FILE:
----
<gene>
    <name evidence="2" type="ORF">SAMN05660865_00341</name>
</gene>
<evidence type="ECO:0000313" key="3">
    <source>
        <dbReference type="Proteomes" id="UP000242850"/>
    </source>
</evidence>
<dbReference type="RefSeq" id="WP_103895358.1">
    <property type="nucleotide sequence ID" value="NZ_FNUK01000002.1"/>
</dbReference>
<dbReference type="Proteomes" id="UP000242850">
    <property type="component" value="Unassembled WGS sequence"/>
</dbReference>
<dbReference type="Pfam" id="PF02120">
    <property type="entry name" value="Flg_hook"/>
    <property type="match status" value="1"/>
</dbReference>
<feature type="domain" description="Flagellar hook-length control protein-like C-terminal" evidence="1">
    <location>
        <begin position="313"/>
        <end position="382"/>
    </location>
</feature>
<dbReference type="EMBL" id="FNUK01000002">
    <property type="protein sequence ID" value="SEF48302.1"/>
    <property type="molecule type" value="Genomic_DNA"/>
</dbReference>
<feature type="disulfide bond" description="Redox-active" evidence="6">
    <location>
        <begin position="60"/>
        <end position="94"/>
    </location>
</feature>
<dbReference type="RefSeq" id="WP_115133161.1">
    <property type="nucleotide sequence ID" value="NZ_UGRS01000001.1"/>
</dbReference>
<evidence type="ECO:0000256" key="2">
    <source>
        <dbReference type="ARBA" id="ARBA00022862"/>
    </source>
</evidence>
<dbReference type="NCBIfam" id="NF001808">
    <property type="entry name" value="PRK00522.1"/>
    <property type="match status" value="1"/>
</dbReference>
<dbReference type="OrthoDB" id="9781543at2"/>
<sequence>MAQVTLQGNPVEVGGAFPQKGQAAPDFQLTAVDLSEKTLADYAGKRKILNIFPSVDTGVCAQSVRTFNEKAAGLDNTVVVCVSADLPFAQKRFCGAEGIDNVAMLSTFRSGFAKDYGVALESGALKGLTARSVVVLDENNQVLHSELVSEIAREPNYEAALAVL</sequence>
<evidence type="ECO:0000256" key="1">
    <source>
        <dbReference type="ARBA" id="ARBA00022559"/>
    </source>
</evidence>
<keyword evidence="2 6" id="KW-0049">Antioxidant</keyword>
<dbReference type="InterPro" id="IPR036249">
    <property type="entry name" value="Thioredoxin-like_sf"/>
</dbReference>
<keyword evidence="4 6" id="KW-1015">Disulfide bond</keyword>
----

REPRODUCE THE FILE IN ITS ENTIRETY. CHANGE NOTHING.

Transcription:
<gene>
    <name evidence="2" type="ORF">SAMN05660865_00341</name>
</gene>
<evidence type="ECO:0000313" key="3">
    <source>
        <dbReference type="Proteomes" id="UP000242850"/>
    </source>
</evidence>
<dbReference type="RefSeq" id="WP_103895358.1">
    <property type="nucleotide sequence ID" value="NZ_FNUK01000002.1"/>
</dbReference>
<dbReference type="Proteomes" id="UP000242850">
    <property type="component" value="Unassembled WGS sequence"/>
</dbReference>
<dbReference type="Pfam" id="PF02120">
    <property type="entry name" value="Flg_hook"/>
    <property type="match status" value="1"/>
</dbReference>
<feature type="domain" description="Flagellar hook-length control protein-like C-terminal" evidence="1">
    <location>
        <begin position="313"/>
        <end position="382"/>
    </location>
</feature>
<dbReference type="EMBL" id="FNUK01000002">
    <property type="protein sequence ID" value="SEF48302.1"/>
    <property type="molecule type" value="Genomic_DNA"/>
</dbReference>
<feature type="disulfide bond" description="Redox-active" evidence="6">
    <location>
        <begin position="60"/>
        <end position="94"/>
    </location>
</feature>
<dbReference type="RefSeq" id="WP_115133161.1">
    <property type="nucleotide sequence ID" value="NZ_UGRS01000001.1"/>
</dbReference>
<evidence type="ECO:0000256" key="2">
    <source>
        <dbReference type="ARBA" id="ARBA00022862"/>
    </source>
</evidence>
<dbReference type="NCBIfam" id="NF001808">
    <property type="entry name" value="PRK00522.1"/>
    <property type="match status" value="1"/>
</dbReference>
<dbReference type="OrthoDB" id="9781543at2"/>
<sequence>MAQVTLQGNPVEVGGAFPQKGQAAPDFQLTAVDLSEKTLADYAGKRKILNIFPSVDTGVCAQSVRTFNEKAAGLDNTVVVCVSADLPFAQKRFCGAEGIDNVAMLSTFRSGFAKDYGVALESGALKGLTARSVVVLDENNQVLHSELVSEIAREPNYEAALAVL</sequence>
<evidence type="ECO:0000256" key="1">
    <source>
        <dbReference type="ARBA" id="ARBA00022559"/>
    </source>
</evidence>
<keyword evidence="2 6" id="KW-0049">Antioxidant</keyword>
<dbReference type="InterPro" id="IPR036249">
    <property type="entry name" value="Thioredoxin-like_sf"/>
</dbReference>
<keyword evidence="4 6" id="KW-1015">Disulfide bond</keyword>